"Don't worry about the worst case scenarios."

I was told this four times within the first three hours we had been in the emergency room with Carmen. Machines beeped and buzzed around us, kids cried in stereo and I was holding the body of a toddler unrecognizable as my own. Carmen never stops -- "she has no chill," her big brother will say -- but in the ER, she was laying still in my arms, drifting in and out of sleep. The doctor came in to either deliver results or calm me down. She dabbled in a little of both. I quickly identified myself as the mother of a child who lost one baby already to a fatal heart defect and immediately, everyone understood that I knew that worst case scenarios can and do happen. What no one else could understand was the pit in my stomach at the prospect of it happening again.

Around me were mothers who listened to the doctors orders about their child's febrile seizures or stomach viruses with clarity and understanding. In my daily life, I refer to these parents as naive. Not in a bad way, either. I was naive once and I miss it all of the time, especially during those times when my child is laying across my lap hooked up to machines and tubes and catheters. I miss the ability to not panic, to stay calm, to wait to see what the doctor says in order to find a treatment plan. Instead, where my second baby should be sits my ability to replace calmness with the sight of the room in a funeral home reserved for children-sized urns and coffins. The crowded room with the gray carpet and cheery fluffy teddy bears stuck upon the shelves next to ceramic baby blocks and angel wings, a short perimeter to walk while deciding which box should house your child's remains forever. "She's going to stay in the PICU," explains the doctor but not without sitting by my feet and staring me in the eyes in hopes to zap up a little bit of the devastation I'm screaming into the room. I feel numb and cold and then the cheerful endocrinologist walks in and everyone is giving me a speech about Nick Jonas being a diabetic, too, and look at him. Look at Nick Jonas? This is the best we can do for parents who are just told their child has a 90% chance of being diabetic but the official diagnosis will come in the morning, but don't panic, because Nick Jonas.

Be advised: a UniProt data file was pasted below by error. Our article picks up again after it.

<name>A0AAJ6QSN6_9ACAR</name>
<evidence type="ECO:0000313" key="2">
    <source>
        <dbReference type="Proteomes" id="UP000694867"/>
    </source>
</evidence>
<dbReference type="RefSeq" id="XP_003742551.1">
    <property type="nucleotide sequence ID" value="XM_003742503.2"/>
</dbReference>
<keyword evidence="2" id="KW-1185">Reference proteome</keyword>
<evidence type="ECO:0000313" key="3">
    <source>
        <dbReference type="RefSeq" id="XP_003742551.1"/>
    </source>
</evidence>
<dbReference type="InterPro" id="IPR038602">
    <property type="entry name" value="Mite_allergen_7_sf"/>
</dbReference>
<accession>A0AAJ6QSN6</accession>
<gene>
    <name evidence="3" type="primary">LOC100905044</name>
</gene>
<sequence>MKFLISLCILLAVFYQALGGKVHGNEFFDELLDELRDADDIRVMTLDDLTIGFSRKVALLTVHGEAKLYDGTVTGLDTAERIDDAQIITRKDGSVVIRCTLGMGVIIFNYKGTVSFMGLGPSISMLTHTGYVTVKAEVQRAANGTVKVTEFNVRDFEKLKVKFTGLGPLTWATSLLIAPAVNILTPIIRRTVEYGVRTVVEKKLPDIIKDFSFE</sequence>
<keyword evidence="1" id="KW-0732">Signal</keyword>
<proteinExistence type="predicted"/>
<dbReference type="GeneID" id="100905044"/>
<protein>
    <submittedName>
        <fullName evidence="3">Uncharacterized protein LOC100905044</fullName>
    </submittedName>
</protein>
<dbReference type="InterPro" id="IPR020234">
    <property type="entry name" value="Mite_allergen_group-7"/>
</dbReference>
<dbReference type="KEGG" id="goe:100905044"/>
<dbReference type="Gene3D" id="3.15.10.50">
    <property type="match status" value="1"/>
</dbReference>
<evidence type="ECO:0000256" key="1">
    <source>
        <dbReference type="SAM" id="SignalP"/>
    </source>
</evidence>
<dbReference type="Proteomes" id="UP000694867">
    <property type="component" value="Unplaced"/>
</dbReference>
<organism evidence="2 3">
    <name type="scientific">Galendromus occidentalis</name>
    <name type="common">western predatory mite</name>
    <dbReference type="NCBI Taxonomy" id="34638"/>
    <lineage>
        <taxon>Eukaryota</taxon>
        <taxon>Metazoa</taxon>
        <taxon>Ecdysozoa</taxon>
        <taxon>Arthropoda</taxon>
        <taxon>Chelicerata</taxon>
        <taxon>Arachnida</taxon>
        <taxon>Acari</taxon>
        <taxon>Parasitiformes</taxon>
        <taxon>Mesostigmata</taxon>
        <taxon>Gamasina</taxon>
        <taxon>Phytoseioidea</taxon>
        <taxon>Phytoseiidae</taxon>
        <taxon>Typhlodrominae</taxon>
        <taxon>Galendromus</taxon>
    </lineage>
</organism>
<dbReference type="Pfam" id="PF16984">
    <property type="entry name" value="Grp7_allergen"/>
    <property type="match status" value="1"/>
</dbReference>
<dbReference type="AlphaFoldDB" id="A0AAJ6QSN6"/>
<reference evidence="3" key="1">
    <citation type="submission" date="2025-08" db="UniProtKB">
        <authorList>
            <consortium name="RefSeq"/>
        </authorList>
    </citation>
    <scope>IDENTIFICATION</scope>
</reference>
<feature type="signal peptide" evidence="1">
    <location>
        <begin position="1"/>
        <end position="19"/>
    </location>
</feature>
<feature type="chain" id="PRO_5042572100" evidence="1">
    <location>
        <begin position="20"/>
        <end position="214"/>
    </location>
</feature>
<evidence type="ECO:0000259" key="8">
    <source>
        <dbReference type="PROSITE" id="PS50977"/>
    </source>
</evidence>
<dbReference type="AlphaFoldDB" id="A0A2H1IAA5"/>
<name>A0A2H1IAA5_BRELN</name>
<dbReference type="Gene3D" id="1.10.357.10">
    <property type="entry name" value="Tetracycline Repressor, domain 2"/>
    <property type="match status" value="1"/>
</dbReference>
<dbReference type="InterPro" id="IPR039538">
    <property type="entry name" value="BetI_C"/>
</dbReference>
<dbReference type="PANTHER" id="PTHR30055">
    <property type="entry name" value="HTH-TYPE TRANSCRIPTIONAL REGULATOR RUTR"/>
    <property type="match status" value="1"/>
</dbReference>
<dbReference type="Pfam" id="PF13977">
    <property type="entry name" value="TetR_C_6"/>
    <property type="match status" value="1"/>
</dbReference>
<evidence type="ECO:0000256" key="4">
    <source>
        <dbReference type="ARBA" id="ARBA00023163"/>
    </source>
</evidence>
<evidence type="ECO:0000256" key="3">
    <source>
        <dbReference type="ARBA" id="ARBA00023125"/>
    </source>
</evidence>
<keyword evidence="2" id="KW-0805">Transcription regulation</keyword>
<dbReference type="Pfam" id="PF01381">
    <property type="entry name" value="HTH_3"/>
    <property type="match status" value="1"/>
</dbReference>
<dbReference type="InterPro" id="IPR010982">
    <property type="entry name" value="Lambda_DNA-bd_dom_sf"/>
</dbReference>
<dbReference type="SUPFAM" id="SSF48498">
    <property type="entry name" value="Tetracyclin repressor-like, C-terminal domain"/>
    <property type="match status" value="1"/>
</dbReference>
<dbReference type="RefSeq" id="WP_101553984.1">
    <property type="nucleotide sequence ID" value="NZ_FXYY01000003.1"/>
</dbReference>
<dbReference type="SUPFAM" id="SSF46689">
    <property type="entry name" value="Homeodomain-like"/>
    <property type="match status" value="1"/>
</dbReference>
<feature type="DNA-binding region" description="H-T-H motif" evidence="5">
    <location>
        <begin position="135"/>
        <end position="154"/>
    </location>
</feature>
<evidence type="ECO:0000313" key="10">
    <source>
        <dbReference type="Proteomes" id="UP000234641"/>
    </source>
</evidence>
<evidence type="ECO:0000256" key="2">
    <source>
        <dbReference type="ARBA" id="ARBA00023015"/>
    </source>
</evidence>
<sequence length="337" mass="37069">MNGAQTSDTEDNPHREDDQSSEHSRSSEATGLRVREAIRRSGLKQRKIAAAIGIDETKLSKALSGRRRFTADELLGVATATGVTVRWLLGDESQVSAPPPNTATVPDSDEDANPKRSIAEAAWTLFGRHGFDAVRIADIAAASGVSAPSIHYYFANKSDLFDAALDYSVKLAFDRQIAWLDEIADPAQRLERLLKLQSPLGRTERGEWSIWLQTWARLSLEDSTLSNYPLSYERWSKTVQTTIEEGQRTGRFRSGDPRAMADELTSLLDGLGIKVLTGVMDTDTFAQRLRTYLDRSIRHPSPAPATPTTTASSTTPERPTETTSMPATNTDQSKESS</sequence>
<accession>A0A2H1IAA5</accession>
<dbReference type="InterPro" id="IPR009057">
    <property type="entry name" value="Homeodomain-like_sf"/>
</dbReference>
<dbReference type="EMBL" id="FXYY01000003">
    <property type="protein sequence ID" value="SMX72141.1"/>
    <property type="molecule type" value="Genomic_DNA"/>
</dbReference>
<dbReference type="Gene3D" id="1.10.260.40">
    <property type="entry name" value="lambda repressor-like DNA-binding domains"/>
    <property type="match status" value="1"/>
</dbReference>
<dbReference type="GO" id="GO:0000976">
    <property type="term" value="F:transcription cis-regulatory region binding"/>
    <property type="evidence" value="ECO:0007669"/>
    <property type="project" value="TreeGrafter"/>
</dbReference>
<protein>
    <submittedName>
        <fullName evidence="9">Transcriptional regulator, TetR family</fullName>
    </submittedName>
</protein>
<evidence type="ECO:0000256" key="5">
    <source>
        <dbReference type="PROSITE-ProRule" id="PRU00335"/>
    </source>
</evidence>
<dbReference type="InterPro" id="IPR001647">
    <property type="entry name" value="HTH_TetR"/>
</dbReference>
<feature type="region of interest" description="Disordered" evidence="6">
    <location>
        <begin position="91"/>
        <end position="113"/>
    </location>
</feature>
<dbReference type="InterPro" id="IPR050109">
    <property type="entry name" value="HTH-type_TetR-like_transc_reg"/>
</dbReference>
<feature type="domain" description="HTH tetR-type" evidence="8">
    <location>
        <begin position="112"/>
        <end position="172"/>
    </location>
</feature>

We are admitted to the PICU and this is when Carmen comes back to life, and by two a.m. they have to close her into the PICU crib like a cage. A kind nurse with a gentle spirit rocks Carmen for me so I can pee and splash my face with water and shovel a fistful of contraband -- Pringles -- into my mouth, thanks to a friend who made sure I was equipped to adequately eat my feelings in the hospital. The morning comes and diabetes is taken off the table. Thoughts of Nick Jonas in all of his glory have been replaced by a suggestion it may be epilepsy, and I am flung into a whole new world that has no celebrity spokesperson. "They even have dogs! Kids love dogs," offers a nurse trainee and I resist the urge to throw Carmen's entire breakfast tray at her face.